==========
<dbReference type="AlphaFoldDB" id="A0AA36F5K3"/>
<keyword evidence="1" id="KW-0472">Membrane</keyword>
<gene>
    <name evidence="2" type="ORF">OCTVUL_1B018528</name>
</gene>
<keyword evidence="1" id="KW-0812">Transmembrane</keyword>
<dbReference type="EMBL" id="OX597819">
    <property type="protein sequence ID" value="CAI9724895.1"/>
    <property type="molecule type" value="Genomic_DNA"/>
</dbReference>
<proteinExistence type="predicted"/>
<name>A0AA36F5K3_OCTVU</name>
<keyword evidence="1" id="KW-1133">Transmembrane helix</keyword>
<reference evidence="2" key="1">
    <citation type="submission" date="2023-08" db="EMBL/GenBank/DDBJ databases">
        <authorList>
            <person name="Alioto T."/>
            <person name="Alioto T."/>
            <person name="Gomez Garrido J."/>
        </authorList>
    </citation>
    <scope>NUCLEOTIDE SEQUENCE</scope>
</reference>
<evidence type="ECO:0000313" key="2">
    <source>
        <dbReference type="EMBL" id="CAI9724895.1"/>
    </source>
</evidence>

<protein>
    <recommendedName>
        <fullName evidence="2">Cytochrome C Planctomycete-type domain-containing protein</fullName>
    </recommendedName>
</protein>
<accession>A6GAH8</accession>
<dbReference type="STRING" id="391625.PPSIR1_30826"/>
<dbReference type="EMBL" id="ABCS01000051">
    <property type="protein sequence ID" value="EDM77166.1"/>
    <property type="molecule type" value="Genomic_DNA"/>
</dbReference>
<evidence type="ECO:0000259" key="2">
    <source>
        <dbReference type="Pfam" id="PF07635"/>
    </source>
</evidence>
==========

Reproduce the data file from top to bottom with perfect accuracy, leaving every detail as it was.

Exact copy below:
<dbReference type="AlphaFoldDB" id="A0AA36F5K3"/>
<keyword evidence="1" id="KW-0472">Membrane</keyword>
<gene>
    <name evidence="2" type="ORF">OCTVUL_1B018528</name>
</gene>
<keyword evidence="1" id="KW-0812">Transmembrane</keyword>
<dbReference type="EMBL" id="OX597819">
    <property type="protein sequence ID" value="CAI9724895.1"/>
    <property type="molecule type" value="Genomic_DNA"/>
</dbReference>
<proteinExistence type="predicted"/>
<name>A0AA36F5K3_OCTVU</name>
<keyword evidence="1" id="KW-1133">Transmembrane helix</keyword>
<reference evidence="2" key="1">
    <citation type="submission" date="2023-08" db="EMBL/GenBank/DDBJ databases">
        <authorList>
            <person name="Alioto T."/>
            <person name="Alioto T."/>
            <person name="Gomez Garrido J."/>
        </authorList>
    </citation>
    <scope>NUCLEOTIDE SEQUENCE</scope>
</reference>
<evidence type="ECO:0000313" key="2">
    <source>
        <dbReference type="EMBL" id="CAI9724895.1"/>
    </source>
</evidence>

<protein>
    <recommendedName>
        <fullName evidence="2">Cytochrome C Planctomycete-type domain-containing protein</fullName>
    </recommendedName>
</protein>
<accession>A6GAH8</accession>
<dbReference type="STRING" id="391625.PPSIR1_30826"/>
<dbReference type="EMBL" id="ABCS01000051">
    <property type="protein sequence ID" value="EDM77166.1"/>
    <property type="molecule type" value="Genomic_DNA"/>
</dbReference>
<evidence type="ECO:0000259" key="2">
    <source>
        <dbReference type="Pfam" id="PF07635"/>
    </source>
</evidence>